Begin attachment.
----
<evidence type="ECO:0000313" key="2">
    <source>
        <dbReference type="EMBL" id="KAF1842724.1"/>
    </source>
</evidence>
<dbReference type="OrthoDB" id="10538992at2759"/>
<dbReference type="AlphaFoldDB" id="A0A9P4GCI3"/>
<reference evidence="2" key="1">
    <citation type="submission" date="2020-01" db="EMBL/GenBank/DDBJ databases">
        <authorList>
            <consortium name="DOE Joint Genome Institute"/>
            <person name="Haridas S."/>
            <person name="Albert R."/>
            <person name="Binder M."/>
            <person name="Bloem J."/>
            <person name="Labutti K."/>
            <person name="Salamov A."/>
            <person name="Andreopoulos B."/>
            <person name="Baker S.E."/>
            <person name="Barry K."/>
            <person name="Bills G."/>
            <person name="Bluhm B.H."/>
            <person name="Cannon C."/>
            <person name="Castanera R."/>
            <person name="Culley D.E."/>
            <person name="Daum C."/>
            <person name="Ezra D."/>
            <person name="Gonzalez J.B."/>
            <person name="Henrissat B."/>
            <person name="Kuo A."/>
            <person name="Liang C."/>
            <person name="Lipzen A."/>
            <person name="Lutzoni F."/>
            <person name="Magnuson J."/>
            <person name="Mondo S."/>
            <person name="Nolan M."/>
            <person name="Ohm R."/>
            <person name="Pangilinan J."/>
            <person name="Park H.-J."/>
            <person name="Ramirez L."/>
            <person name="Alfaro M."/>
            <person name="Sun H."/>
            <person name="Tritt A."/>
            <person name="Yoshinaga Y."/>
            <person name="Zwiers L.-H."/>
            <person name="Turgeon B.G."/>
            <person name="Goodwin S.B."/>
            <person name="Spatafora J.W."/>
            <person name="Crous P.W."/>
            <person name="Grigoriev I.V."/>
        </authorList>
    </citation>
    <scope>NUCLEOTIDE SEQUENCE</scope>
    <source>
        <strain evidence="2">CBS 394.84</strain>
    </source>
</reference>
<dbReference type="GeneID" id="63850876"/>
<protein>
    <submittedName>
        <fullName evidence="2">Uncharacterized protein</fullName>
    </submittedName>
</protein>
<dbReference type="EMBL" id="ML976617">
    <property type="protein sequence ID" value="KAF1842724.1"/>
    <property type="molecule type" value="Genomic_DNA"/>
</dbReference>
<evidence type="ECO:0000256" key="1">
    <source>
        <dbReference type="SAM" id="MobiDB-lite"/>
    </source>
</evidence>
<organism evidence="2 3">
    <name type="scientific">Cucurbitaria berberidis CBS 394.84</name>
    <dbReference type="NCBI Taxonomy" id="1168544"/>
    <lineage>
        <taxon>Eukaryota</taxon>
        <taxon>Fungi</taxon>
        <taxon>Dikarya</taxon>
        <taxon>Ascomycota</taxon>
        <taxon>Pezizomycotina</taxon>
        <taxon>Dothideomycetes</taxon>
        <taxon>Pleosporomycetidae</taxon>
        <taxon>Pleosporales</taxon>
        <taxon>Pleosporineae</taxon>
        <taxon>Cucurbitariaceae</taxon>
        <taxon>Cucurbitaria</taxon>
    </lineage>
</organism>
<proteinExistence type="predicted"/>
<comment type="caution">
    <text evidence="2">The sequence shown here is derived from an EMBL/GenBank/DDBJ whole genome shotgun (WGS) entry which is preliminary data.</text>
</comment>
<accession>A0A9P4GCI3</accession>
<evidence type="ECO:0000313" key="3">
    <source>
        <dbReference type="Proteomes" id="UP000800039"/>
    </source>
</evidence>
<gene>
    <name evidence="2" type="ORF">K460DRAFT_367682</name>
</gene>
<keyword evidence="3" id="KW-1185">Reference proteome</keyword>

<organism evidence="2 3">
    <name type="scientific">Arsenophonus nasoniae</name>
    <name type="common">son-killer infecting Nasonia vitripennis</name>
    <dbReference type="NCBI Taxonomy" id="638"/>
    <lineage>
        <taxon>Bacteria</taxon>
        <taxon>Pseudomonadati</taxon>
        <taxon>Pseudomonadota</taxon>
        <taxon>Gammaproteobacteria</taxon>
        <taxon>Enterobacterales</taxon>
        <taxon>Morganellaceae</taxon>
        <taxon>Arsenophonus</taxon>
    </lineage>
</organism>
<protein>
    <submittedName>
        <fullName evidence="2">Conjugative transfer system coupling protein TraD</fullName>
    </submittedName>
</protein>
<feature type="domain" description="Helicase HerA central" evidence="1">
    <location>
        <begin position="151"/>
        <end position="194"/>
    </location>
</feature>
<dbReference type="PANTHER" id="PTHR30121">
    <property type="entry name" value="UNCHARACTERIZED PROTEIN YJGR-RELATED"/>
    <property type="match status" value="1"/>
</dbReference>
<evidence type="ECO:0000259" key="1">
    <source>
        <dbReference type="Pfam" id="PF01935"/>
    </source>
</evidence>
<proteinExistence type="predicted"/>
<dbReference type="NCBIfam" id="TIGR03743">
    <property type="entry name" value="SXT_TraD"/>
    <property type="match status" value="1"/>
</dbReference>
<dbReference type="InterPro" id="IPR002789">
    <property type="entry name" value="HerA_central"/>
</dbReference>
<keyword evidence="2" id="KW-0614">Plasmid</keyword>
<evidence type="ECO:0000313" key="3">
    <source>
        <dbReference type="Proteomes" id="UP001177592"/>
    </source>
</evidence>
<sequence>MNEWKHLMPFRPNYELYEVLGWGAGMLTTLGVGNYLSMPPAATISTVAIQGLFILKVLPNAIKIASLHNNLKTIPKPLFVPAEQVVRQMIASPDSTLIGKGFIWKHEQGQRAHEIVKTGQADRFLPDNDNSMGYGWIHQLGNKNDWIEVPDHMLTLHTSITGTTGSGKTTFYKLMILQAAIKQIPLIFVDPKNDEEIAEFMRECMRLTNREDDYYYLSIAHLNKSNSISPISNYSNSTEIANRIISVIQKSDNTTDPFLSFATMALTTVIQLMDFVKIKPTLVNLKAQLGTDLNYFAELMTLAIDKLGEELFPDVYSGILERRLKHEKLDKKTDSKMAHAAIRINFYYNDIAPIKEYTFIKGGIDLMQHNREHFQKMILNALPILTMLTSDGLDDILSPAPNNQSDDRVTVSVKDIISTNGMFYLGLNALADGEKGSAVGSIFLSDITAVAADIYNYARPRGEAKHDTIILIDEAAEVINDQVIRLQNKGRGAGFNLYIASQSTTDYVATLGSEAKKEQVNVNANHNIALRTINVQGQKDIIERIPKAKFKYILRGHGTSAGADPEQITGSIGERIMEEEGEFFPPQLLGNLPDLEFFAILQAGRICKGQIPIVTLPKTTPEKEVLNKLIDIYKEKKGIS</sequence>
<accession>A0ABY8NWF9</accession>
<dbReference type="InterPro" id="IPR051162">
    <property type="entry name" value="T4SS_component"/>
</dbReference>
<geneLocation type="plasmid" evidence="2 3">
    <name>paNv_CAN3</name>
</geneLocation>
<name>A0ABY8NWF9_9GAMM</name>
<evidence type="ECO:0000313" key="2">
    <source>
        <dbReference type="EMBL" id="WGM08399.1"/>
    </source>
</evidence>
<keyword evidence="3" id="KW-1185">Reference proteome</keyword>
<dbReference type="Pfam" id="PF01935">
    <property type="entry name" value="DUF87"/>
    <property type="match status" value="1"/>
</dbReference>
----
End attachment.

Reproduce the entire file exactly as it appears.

<evidence type="ECO:0000313" key="2">
    <source>
        <dbReference type="EMBL" id="KAF1842724.1"/>
    </source>
</evidence>
<dbReference type="OrthoDB" id="10538992at2759"/>
<dbReference type="AlphaFoldDB" id="A0A9P4GCI3"/>
<reference evidence="2" key="1">
    <citation type="submission" date="2020-01" db="EMBL/GenBank/DDBJ databases">
        <authorList>
            <consortium name="DOE Joint Genome Institute"/>
            <person name="Haridas S."/>
            <person name="Albert R."/>
            <person name="Binder M."/>
            <person name="Bloem J."/>
            <person name="Labutti K."/>
            <person name="Salamov A."/>
            <person name="Andreopoulos B."/>
            <person name="Baker S.E."/>
            <person name="Barry K."/>
            <person name="Bills G."/>
            <person name="Bluhm B.H."/>
            <person name="Cannon C."/>
            <person name="Castanera R."/>
            <person name="Culley D.E."/>
            <person name="Daum C."/>
            <person name="Ezra D."/>
            <person name="Gonzalez J.B."/>
            <person name="Henrissat B."/>
            <person name="Kuo A."/>
            <person name="Liang C."/>
            <person name="Lipzen A."/>
            <person name="Lutzoni F."/>
            <person name="Magnuson J."/>
            <person name="Mondo S."/>
            <person name="Nolan M."/>
            <person name="Ohm R."/>
            <person name="Pangilinan J."/>
            <person name="Park H.-J."/>
            <person name="Ramirez L."/>
            <person name="Alfaro M."/>
            <person name="Sun H."/>
            <person name="Tritt A."/>
            <person name="Yoshinaga Y."/>
            <person name="Zwiers L.-H."/>
            <person name="Turgeon B.G."/>
            <person name="Goodwin S.B."/>
            <person name="Spatafora J.W."/>
            <person name="Crous P.W."/>
            <person name="Grigoriev I.V."/>
        </authorList>
    </citation>
    <scope>NUCLEOTIDE SEQUENCE</scope>
    <source>
        <strain evidence="2">CBS 394.84</strain>
    </source>
</reference>
<dbReference type="GeneID" id="63850876"/>
<protein>
    <submittedName>
        <fullName evidence="2">Uncharacterized protein</fullName>
    </submittedName>
</protein>
<dbReference type="EMBL" id="ML976617">
    <property type="protein sequence ID" value="KAF1842724.1"/>
    <property type="molecule type" value="Genomic_DNA"/>
</dbReference>
<evidence type="ECO:0000256" key="1">
    <source>
        <dbReference type="SAM" id="MobiDB-lite"/>
    </source>
</evidence>
<organism evidence="2 3">
    <name type="scientific">Cucurbitaria berberidis CBS 394.84</name>
    <dbReference type="NCBI Taxonomy" id="1168544"/>
    <lineage>
        <taxon>Eukaryota</taxon>
        <taxon>Fungi</taxon>
        <taxon>Dikarya</taxon>
        <taxon>Ascomycota</taxon>
        <taxon>Pezizomycotina</taxon>
        <taxon>Dothideomycetes</taxon>
        <taxon>Pleosporomycetidae</taxon>
        <taxon>Pleosporales</taxon>
        <taxon>Pleosporineae</taxon>
        <taxon>Cucurbitariaceae</taxon>
        <taxon>Cucurbitaria</taxon>
    </lineage>
</organism>
<proteinExistence type="predicted"/>
<comment type="caution">
    <text evidence="2">The sequence shown here is derived from an EMBL/GenBank/DDBJ whole genome shotgun (WGS) entry which is preliminary data.</text>
</comment>
<accession>A0A9P4GCI3</accession>
<evidence type="ECO:0000313" key="3">
    <source>
        <dbReference type="Proteomes" id="UP000800039"/>
    </source>
</evidence>
<gene>
    <name evidence="2" type="ORF">K460DRAFT_367682</name>
</gene>
<keyword evidence="3" id="KW-1185">Reference proteome</keyword>

<organism evidence="2 3">
    <name type="scientific">Arsenophonus nasoniae</name>
    <name type="common">son-killer infecting Nasonia vitripennis</name>
    <dbReference type="NCBI Taxonomy" id="638"/>
    <lineage>
        <taxon>Bacteria</taxon>
        <taxon>Pseudomonadati</taxon>
        <taxon>Pseudomonadota</taxon>
        <taxon>Gammaproteobacteria</taxon>
        <taxon>Enterobacterales</taxon>
        <taxon>Morganellaceae</taxon>
        <taxon>Arsenophonus</taxon>
    </lineage>
</organism>
<protein>
    <submittedName>
        <fullName evidence="2">Conjugative transfer system coupling protein TraD</fullName>
    </submittedName>
</protein>
<feature type="domain" description="Helicase HerA central" evidence="1">
    <location>
        <begin position="151"/>
        <end position="194"/>
    </location>
</feature>
<dbReference type="PANTHER" id="PTHR30121">
    <property type="entry name" value="UNCHARACTERIZED PROTEIN YJGR-RELATED"/>
    <property type="match status" value="1"/>
</dbReference>
<evidence type="ECO:0000259" key="1">
    <source>
        <dbReference type="Pfam" id="PF01935"/>
    </source>
</evidence>
<proteinExistence type="predicted"/>
<dbReference type="NCBIfam" id="TIGR03743">
    <property type="entry name" value="SXT_TraD"/>
    <property type="match status" value="1"/>
</dbReference>
<dbReference type="InterPro" id="IPR002789">
    <property type="entry name" value="HerA_central"/>
</dbReference>
<keyword evidence="2" id="KW-0614">Plasmid</keyword>
<evidence type="ECO:0000313" key="3">
    <source>
        <dbReference type="Proteomes" id="UP001177592"/>
    </source>
</evidence>
<sequence>MNEWKHLMPFRPNYELYEVLGWGAGMLTTLGVGNYLSMPPAATISTVAIQGLFILKVLPNAIKIASLHNNLKTIPKPLFVPAEQVVRQMIASPDSTLIGKGFIWKHEQGQRAHEIVKTGQADRFLPDNDNSMGYGWIHQLGNKNDWIEVPDHMLTLHTSITGTTGSGKTTFYKLMILQAAIKQIPLIFVDPKNDEEIAEFMRECMRLTNREDDYYYLSIAHLNKSNSISPISNYSNSTEIANRIISVIQKSDNTTDPFLSFATMALTTVIQLMDFVKIKPTLVNLKAQLGTDLNYFAELMTLAIDKLGEELFPDVYSGILERRLKHEKLDKKTDSKMAHAAIRINFYYNDIAPIKEYTFIKGGIDLMQHNREHFQKMILNALPILTMLTSDGLDDILSPAPNNQSDDRVTVSVKDIISTNGMFYLGLNALADGEKGSAVGSIFLSDITAVAADIYNYARPRGEAKHDTIILIDEAAEVINDQVIRLQNKGRGAGFNLYIASQSTTDYVATLGSEAKKEQVNVNANHNIALRTINVQGQKDIIERIPKAKFKYILRGHGTSAGADPEQITGSIGERIMEEEGEFFPPQLLGNLPDLEFFAILQAGRICKGQIPIVTLPKTTPEKEVLNKLIDIYKEKKGIS</sequence>
<accession>A0ABY8NWF9</accession>
<dbReference type="InterPro" id="IPR051162">
    <property type="entry name" value="T4SS_component"/>
</dbReference>
<geneLocation type="plasmid" evidence="2 3">
    <name>paNv_CAN3</name>
</geneLocation>
<name>A0ABY8NWF9_9GAMM</name>
<evidence type="ECO:0000313" key="2">
    <source>
        <dbReference type="EMBL" id="WGM08399.1"/>
    </source>
</evidence>
<keyword evidence="3" id="KW-1185">Reference proteome</keyword>
<dbReference type="Pfam" id="PF01935">
    <property type="entry name" value="DUF87"/>
    <property type="match status" value="1"/>
</dbReference>